This was a single Centre observational prospective cohort study conducted by Department of Rheumatology, University Hospitals Limerick at rheumatology day ward (infusion center) in Croom Orthopedic Hospital. In August 2017, all the patients receiving reference infliximab (Remicade™, Janssen Biotech, Horsham, PA, USA) for various rheumatic diseases were proposed to switch to biosimilar infliximab CT-P13 (Inflectra™, Lake Forest, IL, USA). Ethical approval was obtained from the local ethics committee to undertake this study. All these patients were physically interviewed by Rheumatology registrar to discuss switching and they were given information about biosimilar infliximab and data about its safety and efficacy. Informed consent was obtained from all the patients agreeing to participate. Patients were also informed about the option of switching back to reference infliximab in future if necessary. Any patient receiving reference infliximab was considered eligible for the study. The patients who agreed to switch were started on CT-P13 at the same treatment regimen (dose and frequency) after getting written consent. Associated treatments including csDMARDs and corticosteroids were not modified at inclusion.

For comparison of retention rate, two control cohorts from the same department were used:

1) A cohort of Inflectra-naïve (non-switch Inflectra patients). These were 11 patients who were started on Inflectra and they were never on Remicade.

2) A retrospective cohort of 31patients who were treated with Remicade during Ist half of the year 2017. 

The primary outcome was to compare efficacy and safety indicators before the switch (on reference infliximab) and 6 months post-treatment with biosimilar infliximab. The secondary outcome was to compare retention rate of switch population of biosimilar infliximab with biosimilar infliximab naive population and the historic cohort of reference infliximab.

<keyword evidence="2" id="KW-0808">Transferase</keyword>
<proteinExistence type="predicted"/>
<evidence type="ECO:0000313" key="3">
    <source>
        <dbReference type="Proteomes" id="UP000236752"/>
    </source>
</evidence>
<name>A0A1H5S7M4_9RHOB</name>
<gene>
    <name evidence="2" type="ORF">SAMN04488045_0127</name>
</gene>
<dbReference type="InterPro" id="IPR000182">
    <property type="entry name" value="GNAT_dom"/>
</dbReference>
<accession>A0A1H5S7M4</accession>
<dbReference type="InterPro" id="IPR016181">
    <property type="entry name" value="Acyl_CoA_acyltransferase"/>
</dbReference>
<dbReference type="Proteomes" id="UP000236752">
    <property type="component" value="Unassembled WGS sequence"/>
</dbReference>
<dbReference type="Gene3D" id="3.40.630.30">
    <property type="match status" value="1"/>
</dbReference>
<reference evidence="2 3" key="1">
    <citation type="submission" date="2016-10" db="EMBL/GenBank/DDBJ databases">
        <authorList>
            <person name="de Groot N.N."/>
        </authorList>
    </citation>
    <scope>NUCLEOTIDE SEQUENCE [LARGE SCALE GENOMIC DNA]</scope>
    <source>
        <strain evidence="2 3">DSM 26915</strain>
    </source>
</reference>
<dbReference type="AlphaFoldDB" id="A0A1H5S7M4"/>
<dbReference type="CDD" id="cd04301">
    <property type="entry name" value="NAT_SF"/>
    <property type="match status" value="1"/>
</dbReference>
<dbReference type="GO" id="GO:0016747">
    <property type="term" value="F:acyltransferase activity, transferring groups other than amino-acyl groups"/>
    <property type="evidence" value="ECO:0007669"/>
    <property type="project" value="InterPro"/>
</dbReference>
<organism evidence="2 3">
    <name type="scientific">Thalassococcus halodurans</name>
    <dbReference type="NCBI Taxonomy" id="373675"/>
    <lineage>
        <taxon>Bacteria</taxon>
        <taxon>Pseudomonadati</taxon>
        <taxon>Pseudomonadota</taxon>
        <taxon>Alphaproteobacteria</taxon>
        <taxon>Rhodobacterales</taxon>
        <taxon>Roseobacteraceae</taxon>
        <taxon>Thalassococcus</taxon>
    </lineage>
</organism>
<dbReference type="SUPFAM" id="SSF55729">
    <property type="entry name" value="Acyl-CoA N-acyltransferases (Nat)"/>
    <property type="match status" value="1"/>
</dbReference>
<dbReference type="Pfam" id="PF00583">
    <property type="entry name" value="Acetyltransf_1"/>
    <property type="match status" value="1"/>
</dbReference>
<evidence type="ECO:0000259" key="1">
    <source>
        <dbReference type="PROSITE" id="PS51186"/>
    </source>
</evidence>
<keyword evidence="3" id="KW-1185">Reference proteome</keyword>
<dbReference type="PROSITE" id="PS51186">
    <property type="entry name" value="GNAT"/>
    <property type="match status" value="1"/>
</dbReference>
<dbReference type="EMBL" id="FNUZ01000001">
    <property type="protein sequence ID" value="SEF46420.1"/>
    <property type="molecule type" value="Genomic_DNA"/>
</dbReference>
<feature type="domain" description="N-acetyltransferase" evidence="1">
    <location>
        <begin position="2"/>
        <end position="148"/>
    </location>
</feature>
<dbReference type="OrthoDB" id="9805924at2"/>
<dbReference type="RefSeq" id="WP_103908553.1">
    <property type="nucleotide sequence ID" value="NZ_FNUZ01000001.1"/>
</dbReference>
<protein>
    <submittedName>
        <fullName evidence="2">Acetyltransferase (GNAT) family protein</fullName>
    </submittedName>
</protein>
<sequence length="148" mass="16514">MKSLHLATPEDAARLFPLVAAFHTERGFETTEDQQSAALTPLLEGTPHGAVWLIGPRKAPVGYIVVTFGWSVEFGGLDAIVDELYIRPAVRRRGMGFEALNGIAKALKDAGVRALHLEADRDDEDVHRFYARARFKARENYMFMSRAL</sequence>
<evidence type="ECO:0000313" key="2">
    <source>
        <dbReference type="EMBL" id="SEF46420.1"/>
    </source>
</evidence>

2.2 Assessments

Demographic, clinical and laboratory data were obtained pre-switch and then clinical and laboratory data were obtained at median 12 weeks follow up. This data included age, sex, rheumatologic diagnosis, duration of disease, comorbidities, vaccination status, seropositivity, current treatment, duration of infliximab therapy, concomitant immunosuppressive therapy, previous failed csDMARDs or bDMARDs, DAS28 CRP, DAS28 ESR, SDAI, tender joint count, swollen joint count, BADSAI, ASDAS CRP, Behçet’s disease activity index (BD score), health assessment questionnaire disability index (HAQ-DI), patient global assessment (PGA) and side effects. Laboratory data included inflammatory markers, bone profile, Vit D, U and Es, LFTs and FBC.

2.3 Statistical analysis